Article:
One of the obstacles a patient faces with dental implants is the length of treatment required. Traditionally, it takes two surgeries and up to eight months of healing after a tooth extraction to receive a new implant tooth. However, with improved implant surfaces and techniques, we can now predictably place dental implants into the sockets of teeth immediately after extraction, with similar survival rates1. Everything can now be done in one surgery with only four months of healing.
Any site is a potential candidate as long as there is adequate bone both surrounding, as well as past the tooth root(s), to allow for an ideal restorative position with good initial stability.
Figure 1. Immediate implants placed in the following sites: (a) central incisor with implant supported provisional (b) lower molar (c) upper molar with simultaneous internal sinus lift bone graft and (d) upper premolar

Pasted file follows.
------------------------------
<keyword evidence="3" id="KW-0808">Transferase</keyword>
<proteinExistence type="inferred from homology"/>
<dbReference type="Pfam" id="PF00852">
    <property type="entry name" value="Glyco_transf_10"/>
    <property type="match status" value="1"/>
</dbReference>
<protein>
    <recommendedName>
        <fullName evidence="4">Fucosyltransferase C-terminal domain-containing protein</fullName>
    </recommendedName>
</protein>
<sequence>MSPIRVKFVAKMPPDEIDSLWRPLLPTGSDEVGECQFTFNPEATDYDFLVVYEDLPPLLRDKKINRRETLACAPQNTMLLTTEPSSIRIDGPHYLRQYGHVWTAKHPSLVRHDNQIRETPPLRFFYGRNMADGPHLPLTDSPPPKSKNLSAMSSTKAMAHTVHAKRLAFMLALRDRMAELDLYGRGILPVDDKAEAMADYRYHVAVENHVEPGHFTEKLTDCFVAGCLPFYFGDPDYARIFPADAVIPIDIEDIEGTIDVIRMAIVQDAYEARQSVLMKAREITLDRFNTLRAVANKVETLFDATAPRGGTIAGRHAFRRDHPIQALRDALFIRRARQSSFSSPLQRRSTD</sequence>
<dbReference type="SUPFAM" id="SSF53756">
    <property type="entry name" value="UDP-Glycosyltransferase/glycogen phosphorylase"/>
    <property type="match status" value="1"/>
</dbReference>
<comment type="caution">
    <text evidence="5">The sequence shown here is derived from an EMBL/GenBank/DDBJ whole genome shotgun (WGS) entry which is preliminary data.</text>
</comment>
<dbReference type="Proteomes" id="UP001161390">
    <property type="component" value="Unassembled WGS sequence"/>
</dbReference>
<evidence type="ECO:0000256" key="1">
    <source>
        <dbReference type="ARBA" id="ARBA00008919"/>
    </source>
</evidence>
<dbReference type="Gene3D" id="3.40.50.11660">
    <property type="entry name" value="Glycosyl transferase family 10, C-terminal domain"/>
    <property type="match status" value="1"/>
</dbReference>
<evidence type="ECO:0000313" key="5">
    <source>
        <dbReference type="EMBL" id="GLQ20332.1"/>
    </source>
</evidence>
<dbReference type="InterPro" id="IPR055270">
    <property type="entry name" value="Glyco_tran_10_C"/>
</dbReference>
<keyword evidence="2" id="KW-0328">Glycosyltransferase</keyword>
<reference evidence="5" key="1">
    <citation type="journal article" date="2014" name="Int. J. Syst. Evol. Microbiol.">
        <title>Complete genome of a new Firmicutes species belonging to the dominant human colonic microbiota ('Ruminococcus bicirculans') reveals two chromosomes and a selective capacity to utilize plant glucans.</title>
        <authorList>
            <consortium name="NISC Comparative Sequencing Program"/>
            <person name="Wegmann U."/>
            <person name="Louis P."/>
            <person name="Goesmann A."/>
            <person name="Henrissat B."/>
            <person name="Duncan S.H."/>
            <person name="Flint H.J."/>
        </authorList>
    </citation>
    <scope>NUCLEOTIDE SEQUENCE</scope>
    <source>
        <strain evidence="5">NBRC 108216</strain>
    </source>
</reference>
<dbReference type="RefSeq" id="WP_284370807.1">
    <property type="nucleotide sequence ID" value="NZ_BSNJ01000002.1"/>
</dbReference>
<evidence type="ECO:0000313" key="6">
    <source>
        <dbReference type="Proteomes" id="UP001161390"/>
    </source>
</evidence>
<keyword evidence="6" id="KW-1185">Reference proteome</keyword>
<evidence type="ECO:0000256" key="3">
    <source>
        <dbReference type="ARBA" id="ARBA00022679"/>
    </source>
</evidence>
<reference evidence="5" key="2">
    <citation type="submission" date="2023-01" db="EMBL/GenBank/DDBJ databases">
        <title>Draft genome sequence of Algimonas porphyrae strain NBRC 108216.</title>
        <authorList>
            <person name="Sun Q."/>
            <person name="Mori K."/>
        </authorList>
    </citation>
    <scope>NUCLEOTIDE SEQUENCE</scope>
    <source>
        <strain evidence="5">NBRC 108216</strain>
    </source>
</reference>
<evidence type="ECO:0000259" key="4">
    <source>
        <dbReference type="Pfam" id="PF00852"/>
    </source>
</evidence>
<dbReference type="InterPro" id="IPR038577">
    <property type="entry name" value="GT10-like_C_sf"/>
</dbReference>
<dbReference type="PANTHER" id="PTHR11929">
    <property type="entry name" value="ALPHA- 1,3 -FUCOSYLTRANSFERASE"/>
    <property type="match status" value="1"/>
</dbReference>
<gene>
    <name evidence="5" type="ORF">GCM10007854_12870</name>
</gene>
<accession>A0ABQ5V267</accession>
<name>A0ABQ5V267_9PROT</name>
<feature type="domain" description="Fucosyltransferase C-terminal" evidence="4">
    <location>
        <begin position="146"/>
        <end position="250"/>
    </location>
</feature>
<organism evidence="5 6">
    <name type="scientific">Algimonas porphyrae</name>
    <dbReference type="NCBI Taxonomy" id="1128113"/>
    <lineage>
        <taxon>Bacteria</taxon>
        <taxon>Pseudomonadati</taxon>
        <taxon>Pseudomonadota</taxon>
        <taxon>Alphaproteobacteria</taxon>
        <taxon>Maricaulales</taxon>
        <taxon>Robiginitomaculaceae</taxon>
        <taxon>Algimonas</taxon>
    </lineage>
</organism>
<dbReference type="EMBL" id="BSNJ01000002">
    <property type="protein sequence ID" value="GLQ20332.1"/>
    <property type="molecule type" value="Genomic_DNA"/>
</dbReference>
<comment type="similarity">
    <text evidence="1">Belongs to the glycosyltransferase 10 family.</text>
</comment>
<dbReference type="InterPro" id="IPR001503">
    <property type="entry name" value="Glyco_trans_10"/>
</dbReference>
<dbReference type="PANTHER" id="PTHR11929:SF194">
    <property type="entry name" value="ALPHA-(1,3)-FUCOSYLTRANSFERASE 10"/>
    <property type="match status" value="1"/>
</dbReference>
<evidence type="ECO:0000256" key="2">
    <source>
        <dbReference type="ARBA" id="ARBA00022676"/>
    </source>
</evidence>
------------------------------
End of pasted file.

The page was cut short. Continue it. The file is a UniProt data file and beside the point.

Preoperative 3D imaging is helpful in visualizing the patient’s anatomy and screening the ideal candidate. Since there is limited bone available, a dental implant with aggressive threading is important to obtain good primary stability. Typically, the socket is larger than the diameter of the dental implant and a bone graft is required to fill the space. A large stock, or customized healing abutment, can then be used to contain the bone graft and allow for ideal soft tissue healing.
Figure 2. Anatomical PEEK (polyetheretherketone) healing abutments (Nobel Biocare) are biocompatible and can be placed on implants placed in molar sites.
Immediate implant placement in extraction sockets is a predictable procedure with favorable results. Immediate placement provides a tremendous benefit for patients as it eliminates the need for a second surgery and significantly reduces treatment time. With immediate placement patients can receive their new implant restoration four months after extraction, compared to the traditional eight month waiting period with two or more surgeries.
1. Chrcanovic BR, Albrektsson T, Wennerberg A. Dental implants inserted in fresh extraction sockets versus healed sites: a systematic review and meta-analysis. J Dent 2015 Jan; 43 (1): 16-41.